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United States. Office of Indian Affairs / Annual report of the commissioner of Indian affairs, for the year 1863

Oregon superintendency,   pp. 48-88 PDF (17.2 MB)

Page 49

* This has imposed upon the agents and upon myself much additional labor,
and the assistance of the military has in some instances been required; but
effort had been so far successful, that over five hundred Indians have been-re-
covered from Willamette valley alone; and, indeed, I am not aware that any
now left in that part of the country. A large number, probably two hundred
or three hundred, are scattered along the coast, from the mouth of the Umpqua
river to the California line, but I hope to be able to report them all upon
reservation before next winter. 
Complaints were also made by citizens of Umpqua valley, of a band of In-
dians with whom no treaty had been made, inhabiting the mountains on the
head of the north Umpqua river, and frequently annoying the white settlers
the eastern part of the Umpqua valley. Taking an interpreter with me, I left
this place on the first of August last, and proceeded to that part of the
for the purpose of inducing them to go to one of the reservations. A part
of the 
Indians fled to the mountains upon hearing of my approach, but about thirty-five
of them remained until I came up. These complained that the government had
made no treaty with them, had given them no presents, and they utterly refused
to leave their old haunts. Obtaining some assistance, I attempted to compel
them to go, but they escaped, on the night of August 13, to the mountains,
I was unable to hold any further communication with them. It will be impos-
sible to do anything further with them until the snows of winter drive them
of the mountains, and then not without military assistance. There are about
sixty of them altogether, and these are the only ones between the Cascade
mountains and the coast who are not under the control of the department.
East of the Cascade mountains, the various bands of Snakes, comprising the
Klamaths, Modocs, Shoshonees, Bannocks, Winnas, and probably other tribes,
whose numbers may be estimated from four thousand to five thousand, occupy
the vast region, only partially explored, lying south of the lands purchased
the Nez Perces, Cayuses, Walla-Wallas, Umatillas, and confederated tribes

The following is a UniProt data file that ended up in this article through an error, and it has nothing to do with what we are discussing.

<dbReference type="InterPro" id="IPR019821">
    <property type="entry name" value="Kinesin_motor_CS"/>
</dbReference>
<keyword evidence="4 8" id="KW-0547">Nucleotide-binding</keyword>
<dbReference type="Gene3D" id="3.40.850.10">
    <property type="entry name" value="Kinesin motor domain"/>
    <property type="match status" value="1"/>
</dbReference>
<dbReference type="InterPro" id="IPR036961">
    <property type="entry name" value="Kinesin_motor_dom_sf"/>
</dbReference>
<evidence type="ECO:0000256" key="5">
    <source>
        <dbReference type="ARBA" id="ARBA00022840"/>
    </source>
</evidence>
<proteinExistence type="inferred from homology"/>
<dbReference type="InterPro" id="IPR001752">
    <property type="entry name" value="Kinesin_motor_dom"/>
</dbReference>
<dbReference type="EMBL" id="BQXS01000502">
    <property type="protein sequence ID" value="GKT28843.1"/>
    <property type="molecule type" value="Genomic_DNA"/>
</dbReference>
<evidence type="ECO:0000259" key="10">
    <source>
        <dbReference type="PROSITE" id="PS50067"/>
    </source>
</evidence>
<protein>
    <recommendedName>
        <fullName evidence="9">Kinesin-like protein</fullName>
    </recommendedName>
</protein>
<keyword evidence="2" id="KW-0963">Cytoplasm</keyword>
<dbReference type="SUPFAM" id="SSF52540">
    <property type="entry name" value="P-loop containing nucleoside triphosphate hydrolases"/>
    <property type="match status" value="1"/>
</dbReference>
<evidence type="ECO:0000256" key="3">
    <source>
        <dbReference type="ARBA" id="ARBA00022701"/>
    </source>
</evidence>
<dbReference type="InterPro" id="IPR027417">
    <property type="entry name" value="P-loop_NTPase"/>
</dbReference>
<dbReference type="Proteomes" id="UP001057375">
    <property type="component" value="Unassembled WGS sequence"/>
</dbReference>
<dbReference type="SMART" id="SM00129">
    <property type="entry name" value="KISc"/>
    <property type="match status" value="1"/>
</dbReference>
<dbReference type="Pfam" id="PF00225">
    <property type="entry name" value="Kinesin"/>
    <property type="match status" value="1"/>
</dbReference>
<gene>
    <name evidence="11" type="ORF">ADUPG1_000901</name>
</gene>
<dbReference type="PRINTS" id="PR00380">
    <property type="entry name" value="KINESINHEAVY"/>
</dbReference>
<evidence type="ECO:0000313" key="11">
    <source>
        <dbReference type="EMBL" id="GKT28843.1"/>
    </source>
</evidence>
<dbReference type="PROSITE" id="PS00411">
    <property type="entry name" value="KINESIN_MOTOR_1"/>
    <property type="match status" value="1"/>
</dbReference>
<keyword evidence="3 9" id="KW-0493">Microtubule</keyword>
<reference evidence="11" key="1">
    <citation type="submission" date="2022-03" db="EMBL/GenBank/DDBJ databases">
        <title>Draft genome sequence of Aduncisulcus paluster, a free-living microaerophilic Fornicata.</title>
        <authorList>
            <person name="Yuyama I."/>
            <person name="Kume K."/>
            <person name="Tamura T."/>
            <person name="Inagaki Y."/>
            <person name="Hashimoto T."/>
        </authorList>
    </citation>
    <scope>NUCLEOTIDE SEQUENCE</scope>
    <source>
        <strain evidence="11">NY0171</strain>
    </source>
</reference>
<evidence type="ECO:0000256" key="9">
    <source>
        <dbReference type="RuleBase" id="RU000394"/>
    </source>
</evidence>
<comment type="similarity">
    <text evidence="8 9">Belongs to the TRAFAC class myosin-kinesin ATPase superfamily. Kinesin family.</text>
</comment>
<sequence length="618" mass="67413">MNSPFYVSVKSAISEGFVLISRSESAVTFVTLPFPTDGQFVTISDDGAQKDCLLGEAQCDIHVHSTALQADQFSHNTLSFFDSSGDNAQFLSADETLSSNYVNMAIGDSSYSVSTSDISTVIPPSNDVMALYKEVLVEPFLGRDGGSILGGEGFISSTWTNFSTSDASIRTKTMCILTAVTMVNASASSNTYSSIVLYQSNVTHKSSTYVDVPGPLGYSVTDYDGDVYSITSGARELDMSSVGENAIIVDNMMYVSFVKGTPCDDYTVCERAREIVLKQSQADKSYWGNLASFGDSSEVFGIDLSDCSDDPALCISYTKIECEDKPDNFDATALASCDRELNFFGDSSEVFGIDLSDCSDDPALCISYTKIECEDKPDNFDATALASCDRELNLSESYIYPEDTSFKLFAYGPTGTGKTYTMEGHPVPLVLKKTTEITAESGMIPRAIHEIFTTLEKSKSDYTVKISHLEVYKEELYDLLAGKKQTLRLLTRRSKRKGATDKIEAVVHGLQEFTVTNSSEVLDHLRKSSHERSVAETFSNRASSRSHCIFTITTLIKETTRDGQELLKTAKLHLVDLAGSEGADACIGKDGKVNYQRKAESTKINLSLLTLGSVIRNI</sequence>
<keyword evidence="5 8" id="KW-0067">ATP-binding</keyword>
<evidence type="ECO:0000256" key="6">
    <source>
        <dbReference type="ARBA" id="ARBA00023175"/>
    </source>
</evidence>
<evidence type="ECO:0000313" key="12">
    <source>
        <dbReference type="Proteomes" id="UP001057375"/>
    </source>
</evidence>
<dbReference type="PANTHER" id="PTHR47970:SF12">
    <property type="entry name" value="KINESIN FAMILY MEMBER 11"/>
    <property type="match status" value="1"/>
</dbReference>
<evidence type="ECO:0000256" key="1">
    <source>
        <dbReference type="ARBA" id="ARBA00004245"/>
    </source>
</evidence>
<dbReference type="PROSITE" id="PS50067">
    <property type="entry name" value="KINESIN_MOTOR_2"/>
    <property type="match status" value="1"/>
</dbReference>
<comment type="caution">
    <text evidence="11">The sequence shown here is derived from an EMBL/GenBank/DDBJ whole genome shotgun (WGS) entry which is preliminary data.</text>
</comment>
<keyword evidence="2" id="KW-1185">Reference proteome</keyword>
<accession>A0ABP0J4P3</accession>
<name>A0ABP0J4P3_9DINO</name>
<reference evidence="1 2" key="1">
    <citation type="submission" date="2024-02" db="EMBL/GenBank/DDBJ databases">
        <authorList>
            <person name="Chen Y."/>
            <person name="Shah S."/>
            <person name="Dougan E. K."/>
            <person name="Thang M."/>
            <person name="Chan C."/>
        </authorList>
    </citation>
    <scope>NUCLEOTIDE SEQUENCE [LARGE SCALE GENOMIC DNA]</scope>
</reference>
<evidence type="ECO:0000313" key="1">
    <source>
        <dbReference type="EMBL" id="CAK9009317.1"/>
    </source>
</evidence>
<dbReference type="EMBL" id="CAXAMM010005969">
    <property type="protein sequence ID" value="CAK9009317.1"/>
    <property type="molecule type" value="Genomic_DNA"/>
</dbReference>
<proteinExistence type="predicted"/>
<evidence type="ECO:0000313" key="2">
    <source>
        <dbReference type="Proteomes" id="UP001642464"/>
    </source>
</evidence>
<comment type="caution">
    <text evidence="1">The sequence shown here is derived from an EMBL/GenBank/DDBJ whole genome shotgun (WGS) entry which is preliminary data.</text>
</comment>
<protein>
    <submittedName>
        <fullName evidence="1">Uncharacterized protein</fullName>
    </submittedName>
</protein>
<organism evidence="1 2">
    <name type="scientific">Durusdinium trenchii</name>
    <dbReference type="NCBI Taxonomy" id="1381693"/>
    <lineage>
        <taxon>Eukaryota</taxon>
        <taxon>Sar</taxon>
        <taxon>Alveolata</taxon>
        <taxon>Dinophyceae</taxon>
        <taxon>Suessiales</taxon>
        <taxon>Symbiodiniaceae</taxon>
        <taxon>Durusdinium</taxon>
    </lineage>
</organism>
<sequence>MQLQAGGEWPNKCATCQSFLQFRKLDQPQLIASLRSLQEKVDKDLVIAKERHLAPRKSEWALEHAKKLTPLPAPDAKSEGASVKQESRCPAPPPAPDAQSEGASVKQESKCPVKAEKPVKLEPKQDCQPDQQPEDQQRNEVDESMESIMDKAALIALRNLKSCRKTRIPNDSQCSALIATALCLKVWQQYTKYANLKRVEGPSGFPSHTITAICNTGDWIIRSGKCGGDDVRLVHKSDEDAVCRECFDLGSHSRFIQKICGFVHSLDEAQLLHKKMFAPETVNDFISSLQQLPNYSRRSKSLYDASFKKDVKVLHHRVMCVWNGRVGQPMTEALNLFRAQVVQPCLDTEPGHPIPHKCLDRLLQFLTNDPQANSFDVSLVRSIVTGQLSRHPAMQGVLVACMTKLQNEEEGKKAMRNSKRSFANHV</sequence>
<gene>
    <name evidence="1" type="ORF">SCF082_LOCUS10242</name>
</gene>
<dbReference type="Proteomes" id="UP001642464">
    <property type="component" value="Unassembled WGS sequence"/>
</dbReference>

bands of Middle Oregon. 
All of these, except a portion of the Klamaths and Modocs, are, and have
been for a long period, in a state of actual hostility towards the whites.
has recently been discovered in various parts of this country, and the miners
who have gone there in quest of it dre constantly subjected to their depredations.
For further and more detailed information in regard to them, I refer you
to the 
report of late Superintendent E. R. Geary for 1860; the reports of my immediate
predecessor, W. H. Rector, for 1861 and 1862, and the report of Agent Kirk-
patrick for 1862. I regard it of the utmost importance that treaties be made
with these bands, and I recommend that the sum of twenty thousand dollars
($20,000) be placed at the disposal of commissioners to be appointed for
purpose. There are no Indians other than those above enumerated within the
limits of this superintendency, who are not under the control of the Indian
partinent, and located at the various agencies. 
This agency is located on the reservation set apart for the Walla-Walla,
Cayuse, and Umatilla tribes, numbering nine hundred and sixteen souls, which
embraces a large tract of fertile land, well watered, tolerably well supplied
timber, and situated in a mild and genial climate. It has also the advantage
proximity to the new gold fields of Oregon and Idaho, and consequently will
enjoy for many years to come a remunerative market for all the surplus produce
which can be raised. With proper energy and good management, there is no
reason why this agency may not in a few years become self-supporting. The
Indians located here are both intellectually and physically superior to the
west of the Cascade mountains, and if they are in some respects less advanced

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